Barbara Corcoran, investor on ABC's "Shark Tank," has "the best people skills" of all the Sharks, according to her co-star on the show, Mark Cuban.
"Her ability to recognize the good and bad in somebody, what they'll be like as an entrepreneur, what they'll be like as a person – Barbara picks up on that stuff in a minute," he said on Corcoran's podcast "888-Barbara."
And because of this ability, Corcoran will sometimes invest in the potential of entrepreneurs themselves, rather than their product, just as she did on Friday's episode of "Shark Tank."
During the episode, co-founders Krissy Pruske and Rachel Lincoln pitched the Sharks on their children's car seat cover prototype. The cover, called Space Traveler, is like a tent, created to separate fighting children in a car, and has storage pockets for electronics, snacks or drinks. The two asked for a $100,000 investment in exchange for a 33.3% stake in their company.
Because Pruske and Lincoln hadn't started the business yet, and were pitching an idea with no sales behind it, most of the Sharks opted out of investing.
"Going into the Tank with just a prototype, we knew it was risky," Pruske said during the episode, but she and Lincoln decided to do so after having bad experiences with other investors in the past. (Pruske believed an idea of theirs had been stolen when she saw the product she had invented in a major store.)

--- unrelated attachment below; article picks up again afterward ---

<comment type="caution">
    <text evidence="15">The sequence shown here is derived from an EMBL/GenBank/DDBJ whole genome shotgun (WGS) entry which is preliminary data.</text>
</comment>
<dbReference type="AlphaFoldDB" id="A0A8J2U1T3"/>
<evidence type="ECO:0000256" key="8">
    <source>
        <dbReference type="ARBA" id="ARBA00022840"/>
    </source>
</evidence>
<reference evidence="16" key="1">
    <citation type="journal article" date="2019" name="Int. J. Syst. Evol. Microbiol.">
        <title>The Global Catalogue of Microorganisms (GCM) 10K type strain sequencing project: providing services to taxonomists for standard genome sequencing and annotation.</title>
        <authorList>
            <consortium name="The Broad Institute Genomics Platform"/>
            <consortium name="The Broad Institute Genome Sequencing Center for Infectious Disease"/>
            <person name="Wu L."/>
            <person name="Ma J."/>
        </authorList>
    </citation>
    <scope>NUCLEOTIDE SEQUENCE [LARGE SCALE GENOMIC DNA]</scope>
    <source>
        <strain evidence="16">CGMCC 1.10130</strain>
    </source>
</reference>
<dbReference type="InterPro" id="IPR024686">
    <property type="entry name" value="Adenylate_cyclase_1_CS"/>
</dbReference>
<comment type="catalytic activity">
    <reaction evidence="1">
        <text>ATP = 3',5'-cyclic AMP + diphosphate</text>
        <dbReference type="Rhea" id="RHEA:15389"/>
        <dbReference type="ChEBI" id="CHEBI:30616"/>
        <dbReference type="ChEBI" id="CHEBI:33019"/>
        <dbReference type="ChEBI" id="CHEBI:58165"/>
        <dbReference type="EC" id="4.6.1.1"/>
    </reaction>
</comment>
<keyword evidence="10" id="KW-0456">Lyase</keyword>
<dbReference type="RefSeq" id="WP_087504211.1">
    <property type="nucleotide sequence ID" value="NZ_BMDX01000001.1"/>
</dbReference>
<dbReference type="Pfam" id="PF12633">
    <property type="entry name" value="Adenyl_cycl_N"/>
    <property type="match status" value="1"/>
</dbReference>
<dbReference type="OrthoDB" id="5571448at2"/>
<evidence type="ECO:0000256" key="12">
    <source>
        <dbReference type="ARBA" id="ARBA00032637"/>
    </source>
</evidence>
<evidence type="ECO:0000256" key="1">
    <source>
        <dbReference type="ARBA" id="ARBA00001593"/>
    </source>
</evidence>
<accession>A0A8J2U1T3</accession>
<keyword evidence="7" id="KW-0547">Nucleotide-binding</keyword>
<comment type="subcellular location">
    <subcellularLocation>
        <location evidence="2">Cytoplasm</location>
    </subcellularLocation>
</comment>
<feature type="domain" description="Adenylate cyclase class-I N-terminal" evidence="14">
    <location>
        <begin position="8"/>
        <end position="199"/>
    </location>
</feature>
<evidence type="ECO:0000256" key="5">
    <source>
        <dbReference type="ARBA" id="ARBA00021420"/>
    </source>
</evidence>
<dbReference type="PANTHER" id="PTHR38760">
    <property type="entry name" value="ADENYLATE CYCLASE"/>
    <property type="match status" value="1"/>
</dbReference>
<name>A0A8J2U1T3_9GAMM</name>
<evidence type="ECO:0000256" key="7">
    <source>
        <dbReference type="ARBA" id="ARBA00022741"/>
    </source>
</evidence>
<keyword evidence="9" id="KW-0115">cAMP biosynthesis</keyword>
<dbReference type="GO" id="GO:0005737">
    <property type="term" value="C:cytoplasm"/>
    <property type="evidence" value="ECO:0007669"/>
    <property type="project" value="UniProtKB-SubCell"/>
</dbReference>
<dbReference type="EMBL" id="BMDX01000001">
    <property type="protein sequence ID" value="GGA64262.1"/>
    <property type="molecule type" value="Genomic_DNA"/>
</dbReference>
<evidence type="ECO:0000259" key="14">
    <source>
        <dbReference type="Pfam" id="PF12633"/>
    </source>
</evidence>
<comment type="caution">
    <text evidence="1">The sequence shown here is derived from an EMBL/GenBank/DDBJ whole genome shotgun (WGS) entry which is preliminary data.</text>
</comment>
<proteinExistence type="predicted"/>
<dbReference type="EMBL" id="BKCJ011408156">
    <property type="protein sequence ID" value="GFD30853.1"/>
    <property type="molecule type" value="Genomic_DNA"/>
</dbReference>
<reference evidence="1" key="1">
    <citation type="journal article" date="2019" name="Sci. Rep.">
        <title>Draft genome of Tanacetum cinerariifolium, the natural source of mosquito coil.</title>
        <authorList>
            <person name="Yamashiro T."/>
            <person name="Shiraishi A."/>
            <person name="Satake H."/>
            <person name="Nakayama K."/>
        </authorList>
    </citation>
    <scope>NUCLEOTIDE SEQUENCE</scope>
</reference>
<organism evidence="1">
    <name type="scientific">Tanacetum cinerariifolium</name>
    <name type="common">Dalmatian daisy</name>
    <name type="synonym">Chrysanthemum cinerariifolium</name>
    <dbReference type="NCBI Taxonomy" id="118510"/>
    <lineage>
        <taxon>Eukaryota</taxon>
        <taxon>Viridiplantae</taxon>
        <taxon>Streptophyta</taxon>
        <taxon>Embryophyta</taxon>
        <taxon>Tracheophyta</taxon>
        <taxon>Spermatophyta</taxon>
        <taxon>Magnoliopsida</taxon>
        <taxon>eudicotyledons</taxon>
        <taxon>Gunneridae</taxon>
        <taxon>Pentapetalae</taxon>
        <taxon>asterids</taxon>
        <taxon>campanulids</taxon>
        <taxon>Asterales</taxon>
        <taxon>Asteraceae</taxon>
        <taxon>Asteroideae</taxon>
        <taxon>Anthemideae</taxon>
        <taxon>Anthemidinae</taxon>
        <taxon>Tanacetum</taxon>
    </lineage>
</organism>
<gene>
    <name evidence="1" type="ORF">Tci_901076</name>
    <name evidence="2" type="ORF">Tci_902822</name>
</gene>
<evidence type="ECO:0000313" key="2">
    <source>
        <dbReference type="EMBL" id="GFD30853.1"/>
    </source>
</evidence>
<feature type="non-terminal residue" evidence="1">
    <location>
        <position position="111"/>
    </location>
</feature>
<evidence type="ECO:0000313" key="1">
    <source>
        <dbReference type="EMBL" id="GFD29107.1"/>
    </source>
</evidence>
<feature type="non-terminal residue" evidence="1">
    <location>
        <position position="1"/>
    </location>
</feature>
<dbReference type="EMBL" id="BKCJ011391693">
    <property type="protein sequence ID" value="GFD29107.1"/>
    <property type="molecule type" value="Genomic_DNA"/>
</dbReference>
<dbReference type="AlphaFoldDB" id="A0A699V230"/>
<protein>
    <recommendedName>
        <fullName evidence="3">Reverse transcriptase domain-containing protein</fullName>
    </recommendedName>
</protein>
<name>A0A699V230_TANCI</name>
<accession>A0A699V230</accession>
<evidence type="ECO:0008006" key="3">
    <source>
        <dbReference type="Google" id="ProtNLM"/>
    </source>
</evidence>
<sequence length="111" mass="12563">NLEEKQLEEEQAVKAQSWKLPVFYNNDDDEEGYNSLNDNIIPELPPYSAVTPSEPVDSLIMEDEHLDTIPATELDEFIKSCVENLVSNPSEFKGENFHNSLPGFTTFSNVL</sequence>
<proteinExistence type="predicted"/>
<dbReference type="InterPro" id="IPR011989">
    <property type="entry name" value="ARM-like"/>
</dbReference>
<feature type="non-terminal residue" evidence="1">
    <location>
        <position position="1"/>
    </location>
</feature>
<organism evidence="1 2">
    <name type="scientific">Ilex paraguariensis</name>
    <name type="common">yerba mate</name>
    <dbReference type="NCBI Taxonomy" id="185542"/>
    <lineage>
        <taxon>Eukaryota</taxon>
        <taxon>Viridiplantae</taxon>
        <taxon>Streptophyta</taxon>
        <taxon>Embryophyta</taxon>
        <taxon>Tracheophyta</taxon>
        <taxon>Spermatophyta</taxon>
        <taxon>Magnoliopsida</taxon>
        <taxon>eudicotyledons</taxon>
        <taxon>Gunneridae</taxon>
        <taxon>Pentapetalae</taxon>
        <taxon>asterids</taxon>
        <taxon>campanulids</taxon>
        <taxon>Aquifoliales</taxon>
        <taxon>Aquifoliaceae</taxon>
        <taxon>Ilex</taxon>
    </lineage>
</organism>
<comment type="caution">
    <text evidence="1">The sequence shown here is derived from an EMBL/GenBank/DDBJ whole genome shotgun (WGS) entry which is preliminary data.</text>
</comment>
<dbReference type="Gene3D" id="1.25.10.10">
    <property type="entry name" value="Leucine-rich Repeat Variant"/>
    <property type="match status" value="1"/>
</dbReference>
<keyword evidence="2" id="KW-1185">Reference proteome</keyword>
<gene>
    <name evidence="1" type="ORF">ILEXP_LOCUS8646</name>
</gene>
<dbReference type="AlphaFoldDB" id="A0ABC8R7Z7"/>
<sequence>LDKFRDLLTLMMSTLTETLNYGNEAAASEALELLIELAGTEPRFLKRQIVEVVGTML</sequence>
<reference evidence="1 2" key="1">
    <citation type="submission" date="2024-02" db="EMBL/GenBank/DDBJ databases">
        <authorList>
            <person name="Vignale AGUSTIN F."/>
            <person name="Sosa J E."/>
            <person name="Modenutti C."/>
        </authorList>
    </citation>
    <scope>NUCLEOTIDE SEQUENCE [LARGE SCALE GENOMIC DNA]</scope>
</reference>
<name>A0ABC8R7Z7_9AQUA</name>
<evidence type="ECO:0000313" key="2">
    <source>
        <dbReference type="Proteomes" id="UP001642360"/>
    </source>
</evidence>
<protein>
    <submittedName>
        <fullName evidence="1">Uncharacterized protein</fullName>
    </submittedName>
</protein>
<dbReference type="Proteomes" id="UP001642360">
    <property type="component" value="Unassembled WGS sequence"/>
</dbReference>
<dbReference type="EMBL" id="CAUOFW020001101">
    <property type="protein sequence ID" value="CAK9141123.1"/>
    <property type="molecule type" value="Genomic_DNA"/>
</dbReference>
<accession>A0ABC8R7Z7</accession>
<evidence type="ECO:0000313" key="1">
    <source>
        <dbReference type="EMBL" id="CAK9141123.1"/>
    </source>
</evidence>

"We learned our lesson," Lincoln said.
After hearing this, Corcoran expressed interest, saying Pruske and Lincoln reminded her of two other entrepreneurs she invested in: The Original Comfy co-founders Brian and Michael Speciale.
"We had two crazy guys, brothers, on last year," Corcoran said. "They pitched a stupid product that I didn't even get. It was a Comfy, a sweatshirt-slash-blanket with a hoodie, and I didn't get the product, but I liked the guys."
"And nobody wanted to invest. There was no proven sales. And The Comfy today, with my help, is doing $150 million in sales," Corcoran said.
"I happen to think you're going to sell a ton of these," she added.
Corcoran offered Pruske and Lincoln a $100,000 investment and terms they'd asked for, but with $2 per unit royalty until the initial investment is repaid.
"I'll take you from where you are now to production," she said. "You'll have the right website, the right name and you'll have a non-naive partner, which you just really need. Because I've been used, abused and I got over it by the time I was 30 [years old], so no one will use or abuse you anymore."
The co-founders accepted.
"It was amazing to see that Barbara believed in us just as we believed in each other," Pruske said during the episode.
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Disclosure: CNBC owns the exclusive off-network cable rights to "Shark Tank."